DIANA DAVIES, UNTITLED (MARSHA P. JOHNSON HANDS OUT FLYERS FOR SUPPORT OF GAY STUDENTS AT N.Y.U.), C. 1970. Digital print. 11 x 14 inches (27.94 x 35.56 cm). Photo by Diana Davies/© The New York Public Library/Art Resource, NY

‘Art after Stonewall, 1969-1989’ Comes Together in Miami

Beginning in September, Miami will be the only place to view all 200-plus pieces on offer in ‘Art After Stonewall’ under one roof.

In September, the city of Miami will play host to a first-of-its-kind exhibition when Art after Stonewall, 1969-1989 opens to the public. The groundbreaking collection of art focuses on the struggles and triumphs in the two decades following the historic uprisings in Greenwich Village in 1969.

Fifty years ago, New York watched as an embattled LGBTQ community pushed back against a system that had persecuted them for decades. When six police officers raided Greenwich Village’s Stonewall Inn just after 1 am on June 29, things quickly turned ugly. A crowd began to grow outside the dingy little club as a line of drag queens, gay men, lesbians, and other members of New York’s LGBTQ population were lined up and marched outside the little bar. Of the 13 people initially arrested that night, some were to be charged with inappropriate gender apparel, one of a bevy of crimes designed to out and then publicly ostracize members of the LGBTQ community.

JEB (JOAN E. BIREN), GLORIA AND CHARMAINE, 1979/2016. Digital silver halide C-type print. 8 3⁄4 x 12 inches (22.23 x 30.48 cm). Leslie-Lohman Museum of Gay and Lesbian Art, Museum purchase 2016.32.1. Image courtesy of and copyright the artist
JEB (JOAN E. BIREN), GLORIA AND CHARMAINE, 1979/2016. Digital silver halide C-type print. 8 3⁄4 x 12 inches (22.23 x 30.48 cm). Leslie-Lohman Museum of Gay and Lesbian Art, Museum purchase 2016.32.1. Image courtesy of and copyright the artist

When the crowd of 100-plus people tried to stop the police from physically abusing the bar’s patrons, a fight broke out. The police barricaded themselves inside the Stonewall to escape the outraged crowd. By the time reinforcements arrived to rescue the cops, the powder keg had been lit. What followed was an escalating series of conflicts that became known as the first major event in the LGBTQ civil rights movement. 

In addition to drawing the world’s attention to their cause, the Stonewall Uprising encouraged hundreds of artists to express themselves freely. The result was a powerful exploration of sexuality, identity, and culture that had never been seen. Now, for the first time, the photographs, paintings, and videos that came to life in the wake of the Stonewall rebellion are coming to the Frost Art Museum at Florida International University.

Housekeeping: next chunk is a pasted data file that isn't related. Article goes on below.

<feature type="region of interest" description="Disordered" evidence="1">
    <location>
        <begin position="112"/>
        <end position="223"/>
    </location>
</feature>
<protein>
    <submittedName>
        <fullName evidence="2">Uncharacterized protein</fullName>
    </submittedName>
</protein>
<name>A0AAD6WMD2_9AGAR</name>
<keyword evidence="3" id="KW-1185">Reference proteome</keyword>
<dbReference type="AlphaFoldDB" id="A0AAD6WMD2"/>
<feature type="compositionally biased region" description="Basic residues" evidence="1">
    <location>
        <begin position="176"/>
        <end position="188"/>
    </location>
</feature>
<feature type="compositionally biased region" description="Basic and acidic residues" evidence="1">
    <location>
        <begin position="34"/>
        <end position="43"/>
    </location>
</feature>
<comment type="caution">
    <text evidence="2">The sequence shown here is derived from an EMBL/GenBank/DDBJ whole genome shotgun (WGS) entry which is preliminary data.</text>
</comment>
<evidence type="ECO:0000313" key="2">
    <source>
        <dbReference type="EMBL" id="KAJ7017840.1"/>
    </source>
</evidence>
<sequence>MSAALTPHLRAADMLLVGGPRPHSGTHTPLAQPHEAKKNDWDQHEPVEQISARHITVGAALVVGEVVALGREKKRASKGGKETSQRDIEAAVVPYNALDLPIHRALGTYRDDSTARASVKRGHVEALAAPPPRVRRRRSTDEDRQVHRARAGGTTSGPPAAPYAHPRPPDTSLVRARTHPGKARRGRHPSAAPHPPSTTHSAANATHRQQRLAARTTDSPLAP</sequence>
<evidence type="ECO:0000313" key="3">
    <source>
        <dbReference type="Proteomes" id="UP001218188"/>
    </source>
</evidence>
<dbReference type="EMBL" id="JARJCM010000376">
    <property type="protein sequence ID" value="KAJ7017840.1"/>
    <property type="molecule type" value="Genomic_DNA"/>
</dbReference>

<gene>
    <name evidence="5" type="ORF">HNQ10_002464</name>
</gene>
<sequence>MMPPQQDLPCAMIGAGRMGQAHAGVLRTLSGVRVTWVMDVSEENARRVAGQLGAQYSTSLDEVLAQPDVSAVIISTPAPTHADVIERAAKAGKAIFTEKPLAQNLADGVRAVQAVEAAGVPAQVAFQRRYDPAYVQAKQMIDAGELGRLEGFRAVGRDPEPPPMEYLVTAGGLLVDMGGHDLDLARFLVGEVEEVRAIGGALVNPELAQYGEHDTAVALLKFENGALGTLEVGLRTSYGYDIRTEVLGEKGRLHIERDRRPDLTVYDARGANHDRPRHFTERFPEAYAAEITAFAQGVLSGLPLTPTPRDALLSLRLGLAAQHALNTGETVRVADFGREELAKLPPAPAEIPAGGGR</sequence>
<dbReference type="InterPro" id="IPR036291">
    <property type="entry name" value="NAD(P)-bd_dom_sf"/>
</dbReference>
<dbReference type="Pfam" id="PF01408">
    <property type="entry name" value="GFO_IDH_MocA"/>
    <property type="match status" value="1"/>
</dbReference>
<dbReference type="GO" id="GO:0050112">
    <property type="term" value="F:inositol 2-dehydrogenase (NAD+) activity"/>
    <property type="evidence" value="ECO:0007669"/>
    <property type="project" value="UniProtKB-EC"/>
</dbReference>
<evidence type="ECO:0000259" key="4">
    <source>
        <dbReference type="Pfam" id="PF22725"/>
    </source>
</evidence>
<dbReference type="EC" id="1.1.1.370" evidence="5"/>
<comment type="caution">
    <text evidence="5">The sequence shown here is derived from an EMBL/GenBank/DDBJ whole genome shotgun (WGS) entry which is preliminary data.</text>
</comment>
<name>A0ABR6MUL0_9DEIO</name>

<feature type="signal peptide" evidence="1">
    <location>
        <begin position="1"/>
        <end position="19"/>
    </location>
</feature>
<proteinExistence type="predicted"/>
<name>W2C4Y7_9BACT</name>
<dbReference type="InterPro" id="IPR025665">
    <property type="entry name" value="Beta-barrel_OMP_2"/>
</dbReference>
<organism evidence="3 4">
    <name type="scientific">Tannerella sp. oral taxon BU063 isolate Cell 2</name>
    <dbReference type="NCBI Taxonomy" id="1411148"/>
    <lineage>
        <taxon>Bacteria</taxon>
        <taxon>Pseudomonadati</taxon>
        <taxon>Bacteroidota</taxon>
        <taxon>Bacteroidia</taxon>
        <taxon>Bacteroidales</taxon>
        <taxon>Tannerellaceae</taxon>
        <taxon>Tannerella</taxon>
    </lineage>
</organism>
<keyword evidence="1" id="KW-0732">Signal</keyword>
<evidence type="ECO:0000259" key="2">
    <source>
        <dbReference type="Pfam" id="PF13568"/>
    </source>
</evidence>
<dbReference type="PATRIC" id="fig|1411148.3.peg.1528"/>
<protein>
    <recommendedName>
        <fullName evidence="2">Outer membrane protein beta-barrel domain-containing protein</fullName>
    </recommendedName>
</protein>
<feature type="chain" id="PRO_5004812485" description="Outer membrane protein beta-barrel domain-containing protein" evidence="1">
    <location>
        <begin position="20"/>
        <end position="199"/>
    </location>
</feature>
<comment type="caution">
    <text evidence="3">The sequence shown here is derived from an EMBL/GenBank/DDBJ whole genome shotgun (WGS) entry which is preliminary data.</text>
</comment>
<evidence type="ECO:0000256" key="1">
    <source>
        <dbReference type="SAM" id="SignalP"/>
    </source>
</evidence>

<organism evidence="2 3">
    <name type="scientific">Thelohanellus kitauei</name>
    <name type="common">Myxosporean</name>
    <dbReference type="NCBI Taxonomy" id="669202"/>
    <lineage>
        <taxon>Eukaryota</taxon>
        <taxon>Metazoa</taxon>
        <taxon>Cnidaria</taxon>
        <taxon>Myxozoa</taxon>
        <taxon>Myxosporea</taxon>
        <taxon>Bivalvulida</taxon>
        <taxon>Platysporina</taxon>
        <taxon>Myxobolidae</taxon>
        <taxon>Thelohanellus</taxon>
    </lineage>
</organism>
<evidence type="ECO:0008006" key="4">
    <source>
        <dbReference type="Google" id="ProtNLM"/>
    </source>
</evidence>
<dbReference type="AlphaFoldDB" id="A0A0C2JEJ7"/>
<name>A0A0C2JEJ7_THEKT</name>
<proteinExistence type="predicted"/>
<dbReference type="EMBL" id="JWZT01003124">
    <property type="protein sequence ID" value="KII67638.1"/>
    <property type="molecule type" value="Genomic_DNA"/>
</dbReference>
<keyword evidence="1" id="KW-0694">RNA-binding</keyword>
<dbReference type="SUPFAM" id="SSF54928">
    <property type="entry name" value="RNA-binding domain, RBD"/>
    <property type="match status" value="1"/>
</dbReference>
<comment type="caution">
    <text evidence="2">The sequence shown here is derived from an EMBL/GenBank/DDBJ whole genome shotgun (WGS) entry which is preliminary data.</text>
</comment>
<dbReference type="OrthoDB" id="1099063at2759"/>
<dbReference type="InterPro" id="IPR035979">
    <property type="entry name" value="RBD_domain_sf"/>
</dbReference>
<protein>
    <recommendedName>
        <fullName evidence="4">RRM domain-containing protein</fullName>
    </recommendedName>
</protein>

ROB HUGH ROSEN, SYLVESTER AS LADY DAY (#1), 1970. Silver gelatin print. 9 1⁄2 x 7 1⁄2 inches (24.13 x 19.05 cm). Leslie-Lohman Museum of Gay and Lesbian Art, Gift of the artist 2012.45.1 © Rob Hugh Rosen
ROB HUGH ROSEN, SYLVESTER AS LADY DAY (#1), 1970. Silver gelatin print. 9 1⁄2 x 7 1⁄2 inches (24.13 x 19.05 cm). Leslie-Lohman Museum of Gay and Lesbian Art, Gift of the artist 2012.45.1 © Rob Hugh Rosen

The exhibition was organized by the Columbus Museum of Art, and was curated by the artist and art historian Jonathan Weinberg, with Daniel Marcus and Drew Sawyer.

Considering Miami’s history as one of the most prominent battlegrounds in the fight for LGBTQ civil rights it seems fitting that of the three cities enjoying the exhibition, the Frost Art Museum is the only location showcasing the entire collection under one roof.

Between September 14 and January 5, Art after Stonewall, 1969-1989 will proudly showcase some of the most talented artists from the LGBTQ community, those men and women who found the courage to pick up their brushes and cameras and take up the fight begun in that dingy, little bar fifty years ago.

PETER HUJAR, DANIEL WARE (COCKETTE), 1971. Silver gelatin print, 16 x 20 inches (40.64 x 50.80 cm). Leslie-Lohman Museum of Gay and Lesbian Art, Gift of the Peter Hujar Archive, LLC 2013.181.19. Image courtesy Pace/MacGill Gallery, New York, and Fraenkel Gallery, San Francisco, © 1987 The Peter Hujar Archive LLC
PETER HUJAR, DANIEL WARE (COCKETTE), 1971. Silver gelatin print, 16 x 20 inches (40.64 x 50.80 cm). Leslie-Lohman Museum of Gay and Lesbian Art, Gift of the Peter Hujar Archive, LLC 2013.181.19. Image courtesy Pace/MacGill Gallery, New York, and Fraenkel Gallery, San Francisco, © 1987 The Peter Hujar Archive LLC
CATHY CADE, CHRISTOPHER STREET WEST, LA: NONE OF US IS FREE UNTIL ALL OF US ARE FREE, 1972. Digital print. 16 x 11 inches (40.64 x 27.94 cm). Copyright and courtesy of the artist
CATHY CADE, CHRISTOPHER STREET WEST, LA: NONE OF US IS FREE UNTIL ALL OF US ARE FREE, 1972. Digital print. 16 x 11 inches (40.64 x 27.94 cm). Copyright and courtesy of the artist
SUNIL GUPTA, UNTITLED #8 FROM THE SERIES CHRISTOPHER STREET, 1976. Archival inkjet print. 11 x 7 1⁄2 inches (27.94 x 19.05 cm). Copyright and courtesy of the artist and sepiaEYE
SUNIL GUPTA, UNTITLED #8 FROM THE SERIES CHRISTOPHER STREET, 1976. Archival inkjet print. 11 x 7 1⁄2 inches (27.94 x 19.05 cm). Copyright and courtesy of the artist and sepiaEYE
HONEY LEE COTTRELL, COASTBOUND TRAIN, RACHEL AND ELEXIS, 1985. Silver gelatin print. 10 x 8 inches (25.40 x 20.32 cm). Honey Lee Cottrell Papers, #7822. Division of Rare and Manuscript Collections, Cornell University Library. © Estate of Honey Lee Cottrell
ROGER BROWN, CITY NIGHTS: ALL-YOU-WANTED-TO-KNOW-OR-DIDN’T-WANT-TO-KNOW-AND- WERE-AFRAID-TO-ASK A CLOSET PAINTING (SUBTITLE SUPPLIED BY BARBARA BOWMAN), 1978. Oil on canvas. 72 x 48 inches (182.88 x 121.92 cm). Collection Mark Bednar. © The School of the Art Institute of Chicago and the Brown Family
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